I used the Gizmo 2Gizmo 2 single-board computer for this project.


Gizmo 2


This project was originally inspired by a few of the image processing projects that I have gotten involved in as well as my strong interest in robotics. After hearing about the Gizmo 2's small size, reasonable power consumption and fast x86_64 processor, I saw it as a perfect fit for small to moderate size robotics projects that involve large amounts of computation. With all of the buzz lately over self driving cars, I thought it would be cool to create my very own 1/10th scale self driving RC car. This type of project is very well suited to the Gizmo 2 since it fulfills every aspect of the preceding criteria.

Image of car and gizmo 2

The final project is an a fully autonomous, self driving, object tracking 1/10th scale car. The car is a 1/10 scale Traxxas Slash pro-class short course RC race truck that is powered by a high performance 12 turn brushed DC motor. Mounted to the hood is a Logitech C920-C USB camera which captures video that is sent in real time to the Gizmo 2, which it mounted on the rear of the car using a custom laser-cut mounting bracket.


car internal components

Power to the entire system is provided by 2 lithium polymer batteries, a 4 cell 3.2Ah pack for powering the Gizmo 2 and all USB peripherals along with a 2 cell pack providing drive power for the car. Battery life is slightly over 3 hours with the Gizmo 2 and car running constantly. The main motor is controlled via the standard brushed motor ESC (electronic speed controller) included with the car. The RC radio system of the car has been replaced with a custom designed control system consisting of the AMD / Gizmosphere Gizmo 2 running Arch Linux as well as an Arduino Uno. The Gizmo 2 and Arduino work together such that the Gizmo 2 processes the video frames from the webcam and performs the several hundred matrix operations  necessary to process the incoming video stream using OpenCV libraries and locate the colored object if it is present in the video frame.

If the colored object is detected, the software running on the Gizmo 2 will then proceed to compute a vector from the center of the frame to the location of the center of the object. The magnitude and direction of this vector are then used to compute a speed and steering angle, where the steering angle is proportional to the location of the object with respect to the center of the frame and the speed is inversely proportional to the steering angle. This causes the car to always turn towards the object as well as slow down during tight turns.

The computed speed and steering angle values are then transferred to the Arduino using a custom designed, fault tolerant serial protocol. The Arduino then decodes these incoming data packets and uses a combination of data from an onboard hall effect based RPM sensor along with a PI (Proportional-Integral) control system to compute approximately 60 motor power adjustments per second that are required to maintain the car at the speed requested by the Gizmo 2 even in changing terrain conditions.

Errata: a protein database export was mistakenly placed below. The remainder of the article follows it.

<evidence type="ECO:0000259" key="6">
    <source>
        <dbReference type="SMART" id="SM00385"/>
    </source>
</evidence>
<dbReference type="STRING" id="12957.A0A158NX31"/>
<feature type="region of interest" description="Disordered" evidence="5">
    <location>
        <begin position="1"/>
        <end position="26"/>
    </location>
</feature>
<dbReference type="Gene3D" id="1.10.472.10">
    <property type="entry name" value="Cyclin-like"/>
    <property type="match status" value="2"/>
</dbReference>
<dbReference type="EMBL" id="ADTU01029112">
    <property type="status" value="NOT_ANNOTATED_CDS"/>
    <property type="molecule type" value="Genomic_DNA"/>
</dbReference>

The output of the speed regulation algorithm as well as the steering position values are finally input into a series of hardware timers in the Arduino's ATMega328 microcontroller that synthesize the PWM(Pulse Width Modulation) signals that will finally be interpreted by the car's ESC and steering servo.

Telemetry for configuration and monitoring is accomplished via a dual band TP-LINK TL-WDN3200 USB wireless adapter as well as the dhcpd and hostapd linux utilities, which allow the Gizmo 2 to create its own WiFi network for the control computer. The SSH and VNC protocols are then used for console access and initial configuration as well as access to the graphical desktop for actually running the image processing application respectively.

Bill of Materials

AMD/Gizmosphere Gizmo 2AMD/Gizmosphere Gizmo 2

Traxxas Slash 2WD RC Racing Truck

Traxxas Big Bore Shock Kit

Traxxas RPM sensor and trigger magnet

16GB microSD memory card

XT60 connectors

Various sizes of heat shrink tubing

12"x12"x1/4" acrylic sheet

4-40x1" nylon bolts with nuts

4-40x3/4" steel bolts with nuts

1/4" spacers

Arduino ProtoShield

TP-LINK TL-WDN3200 N600 Dual Band Wireless USB Adapter

Arduino UNO R3 Board

Venom 30C 4S 3200mAh 14.8v LiPo Battery

Venom 40C 2S 5000mAh 7.4v LiPo Battery

1 meter, full size USB A to B cable.

Bussmann ATO inline fuseholder

2.5x5.5mm barrel plug power cable

Logitech C920-C Webcam

HiTec 44165 X1 AC Plus Single Port 6 Amp AC/DC Charger (NiCd/NiMH/LiPo)